Eulogy for a man who loved flags
Anyone fascinated with flags – the American flag, foreign flags, flag laws and even a flag-related word he invented – should be interested in the life of Whitney Smith, who spent his 76 years adoring, studying, collecting and creating banners.
When Smith died last November, The New York Times saluted him as a man “whose passion for flags became a career” and who “turned a fascination with flags into a scholarly discipline.”
Young Whitney Smith
A native of Lexington, Massachusetts – yes, that Lexington – eight-year-old Whitney would go early to the town green when the Battle of Lexington and Concord was being celebrated. There, he recalled, “I would tell the highway department crew how to set up [state flags] in the proper order of admission to the Union.”
As a teen,Whitney Smith perused newspapers and magazines for stories about flag history. He also sent letters to consulates to amass info about their national banners and how they came to be. Having gathered so many details, he decided that research about flags should have its own term. So, he created “vexillology” by putting together the Latin word for “flag” and the Greek word for “study.”
While in college, Smith took another step forward in vexillology by designing the national flag of Guyana. Then he created a naval banner for Saudi Arabia and a flag for Aruba. When he earned a doctorate in political science, his dissertation, of course, was on political symbolism.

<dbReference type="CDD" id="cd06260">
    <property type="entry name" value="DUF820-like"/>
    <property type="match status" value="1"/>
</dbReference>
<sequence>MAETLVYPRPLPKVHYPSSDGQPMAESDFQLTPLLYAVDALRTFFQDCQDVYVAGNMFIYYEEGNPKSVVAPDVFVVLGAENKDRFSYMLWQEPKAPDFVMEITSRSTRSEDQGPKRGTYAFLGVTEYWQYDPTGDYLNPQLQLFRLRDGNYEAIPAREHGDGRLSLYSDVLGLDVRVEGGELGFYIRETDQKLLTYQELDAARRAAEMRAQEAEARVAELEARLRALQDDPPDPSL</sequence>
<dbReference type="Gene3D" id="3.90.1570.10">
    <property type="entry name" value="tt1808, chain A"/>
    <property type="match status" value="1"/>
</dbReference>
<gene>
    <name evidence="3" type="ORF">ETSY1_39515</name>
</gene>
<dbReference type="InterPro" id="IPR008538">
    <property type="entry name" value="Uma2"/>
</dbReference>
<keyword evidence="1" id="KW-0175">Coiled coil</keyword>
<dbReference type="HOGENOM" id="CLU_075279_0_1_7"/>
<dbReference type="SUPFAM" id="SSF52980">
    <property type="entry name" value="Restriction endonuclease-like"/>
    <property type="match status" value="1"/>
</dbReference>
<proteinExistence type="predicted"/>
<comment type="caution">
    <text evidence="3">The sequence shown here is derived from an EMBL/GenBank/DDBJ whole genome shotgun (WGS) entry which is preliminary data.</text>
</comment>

Adult Life & Contributions
After college, Smith became more and more involved in vexillology. He wrote “Flags Through the Ages and Across the World.” He published a biweekly, the Flag Bulletin. He founded the Flag Research Center. He wrote articles about banners for the Encyclopedia Britannica, eventually becoming its most prolific contributor with 250 stories. He also organized the First International Congress of Vexillology and founded the North American Vexillogical Association.
Whitney Smith was the sort of person who, if he saw a flag displayed incorrectly in a store, would go inside to point out how to fix the mistake. But he was also the sort of person who said, “The American flag is the ultimate symbol of freedom, and to restrict its use seems a contradiction.”
As for the American flag with a star for each state, Smith pulled no punches. He preferred the original look of the national banner. The “13-star flag is aesthetically superior to the 50-star model,” he declared. It was also “easier and less expensive to make,” he added. “More importantly, a ring of stars better symbolizes our harmony in diversity.”
He knew that such positions could be controversial and once said, “People fight and die over flags. They provoke strong emotions.”
Assessing his life for People Magazine, Smith said, “I’m a monomaniac, that’s clear. But I’m more fortunate than most people because I have something that infuses my whole life. I relate flags to everything.”
That means the ultimate maven of flags now knows if there are banners flapping in heaven.